Seriously, I swear I’m not being paranoid or reading too much into things here. Before he gets lost in New York after being deposed (momentarily) by his uncle and falls in love with Anna Faris while working at her food co-op, Cohen’s Aladeen snickers as he denies his nuclear program is for peaceful, energy-producting purposes, and guffaws and snickers as he promises to leave Israel alone. Of course, the US news media assures us that Iranian “dictator” (he’s not really even the head political force in the country, but hey, whatever) Ahmadinejad does, indeed, intend to build nuclear weapons (even though more or less every international regulatory body and every truly independent defense analyst and Middle Eastern policy analyst disagrees) and he did threaten to wipe out Israel and denied the Holocaust ever happened (even though accurate translations of his comments show he’s never said anything of the sort and has been intentionally, and quite shamelessly, misquoted), so obviously Cohen’s just taking his material right from the headlines, right? Besides, didn’t I say earlier that Cohen and Charles were cool Hollywood liberals? Why, just look at that admittedly quite spot-on piece of satire at the end of the film (which also marks more or less the only time at which Cohen and Charles hit the right notes) where Aladeen lampoons each and every facet of the so-called “war on terrorism” — he’s clearly not in favor of Bush-Cheney (or maybe that should be Bush-Cheney-Obama, since nothing in this regard has changed since the Texas oilmen left office) policies, so where do I get off thinking they’re trying to push us into another stupid war (and yes,”another stupid war” is what I object to — I’m not in any way saying that Ahmadinejad is a great guy or that Iran isn’t a country in desperate need of wholesale reform from top to bottom — all I’m saying is that bombing and invading them is blatantly hare-brained idea)?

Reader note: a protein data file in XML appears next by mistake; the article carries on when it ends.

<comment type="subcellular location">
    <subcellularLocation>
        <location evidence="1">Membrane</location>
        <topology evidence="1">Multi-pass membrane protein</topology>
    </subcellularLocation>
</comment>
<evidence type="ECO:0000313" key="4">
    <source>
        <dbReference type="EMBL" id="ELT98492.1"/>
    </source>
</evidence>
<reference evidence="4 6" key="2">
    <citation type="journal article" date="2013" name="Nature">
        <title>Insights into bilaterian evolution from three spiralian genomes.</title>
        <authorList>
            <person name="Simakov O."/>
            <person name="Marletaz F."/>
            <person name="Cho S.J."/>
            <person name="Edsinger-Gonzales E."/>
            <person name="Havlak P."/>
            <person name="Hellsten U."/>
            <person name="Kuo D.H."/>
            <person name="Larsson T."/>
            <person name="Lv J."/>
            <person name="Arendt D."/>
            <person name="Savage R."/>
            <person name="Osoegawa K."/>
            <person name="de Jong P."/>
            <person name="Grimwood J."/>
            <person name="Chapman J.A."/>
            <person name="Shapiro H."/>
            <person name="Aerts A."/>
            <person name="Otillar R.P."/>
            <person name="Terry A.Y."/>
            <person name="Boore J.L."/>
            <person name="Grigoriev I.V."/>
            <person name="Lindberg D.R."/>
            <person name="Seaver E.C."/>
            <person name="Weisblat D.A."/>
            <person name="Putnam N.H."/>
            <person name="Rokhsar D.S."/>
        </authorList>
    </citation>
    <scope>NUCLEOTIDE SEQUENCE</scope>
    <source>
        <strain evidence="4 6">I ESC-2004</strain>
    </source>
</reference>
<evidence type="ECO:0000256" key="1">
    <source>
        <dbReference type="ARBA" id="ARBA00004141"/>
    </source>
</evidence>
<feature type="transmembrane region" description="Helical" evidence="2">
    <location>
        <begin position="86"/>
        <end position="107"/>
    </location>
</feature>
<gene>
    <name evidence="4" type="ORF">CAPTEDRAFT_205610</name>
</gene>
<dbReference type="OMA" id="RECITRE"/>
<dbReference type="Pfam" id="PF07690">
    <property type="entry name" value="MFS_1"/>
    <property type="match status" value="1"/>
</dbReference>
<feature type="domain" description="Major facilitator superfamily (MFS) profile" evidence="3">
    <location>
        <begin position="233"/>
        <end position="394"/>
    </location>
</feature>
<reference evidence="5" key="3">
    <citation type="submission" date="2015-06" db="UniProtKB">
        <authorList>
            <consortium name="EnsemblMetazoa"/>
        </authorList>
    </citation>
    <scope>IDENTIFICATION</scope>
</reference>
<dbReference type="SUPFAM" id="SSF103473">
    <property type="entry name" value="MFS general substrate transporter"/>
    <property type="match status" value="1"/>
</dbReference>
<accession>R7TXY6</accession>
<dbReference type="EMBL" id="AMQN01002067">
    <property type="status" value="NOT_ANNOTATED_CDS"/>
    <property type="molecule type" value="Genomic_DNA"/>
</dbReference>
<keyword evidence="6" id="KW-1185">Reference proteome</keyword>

Oh, how short our memories are. Let’s not forget, friends, that we only went to war with Iraq after we had the so-called “opposition” on board, and that a good 75% of House and Senate Democrats voted for that ill-thought-out (to put it mildly!) scheme. Quite clearly Cohen and Charles know who their audience is, and their goal isn’t to push right-wing conservatives into supporting an attack on Iran — after all, they already do — but is rather to convince the so-called “left” (what remains of it, at any rate) that it’s a good idea, as well, since that’s the only quarter any opposition to this idea might possibly come from. And hey, let’s be honest — if Cohen and Charles really understood progressive politics at all, they wouldn’t have a picture of Barack Obama hanging on the wall of Faris’ food co-op. Ralph Nader, maybe, or Bernie Sanders, or Dennis Kucinich — but Obama? Don’t think so. These guys have clearly never spent so much as a minute in a real co-op.
Still, reprehensible as this film’s political chicanery is, it’s not the most offensive thing about The Dictator. Sorry, that still goes to its tremendously lead-footed pacing and insultingly obvious joke set-ups. Seriously, this is a movie that spends over five minutes leading up to a gag about losing a cell phone inside a woman’s vagina, and spends even longer than that cobbling together a lame punchline featuring Aladeen’s even dumber double milking a woman’s boobs into a pail. Comedy 101 — the set-up to a joke should never be more complicated than the joke itself, and when the jokes are this half-assed, they don’t require any more than the briefest of lead-in time. It’s that complete and utter non-spontaneity, ineptly handled and in service of puerile, juvenile shenanigans that hardly even deliver much of a payoff, that marks a bigger crime, in a strictly cinematic sense, than trying to push us into another useless and counterproductive war with a wink and a nudge.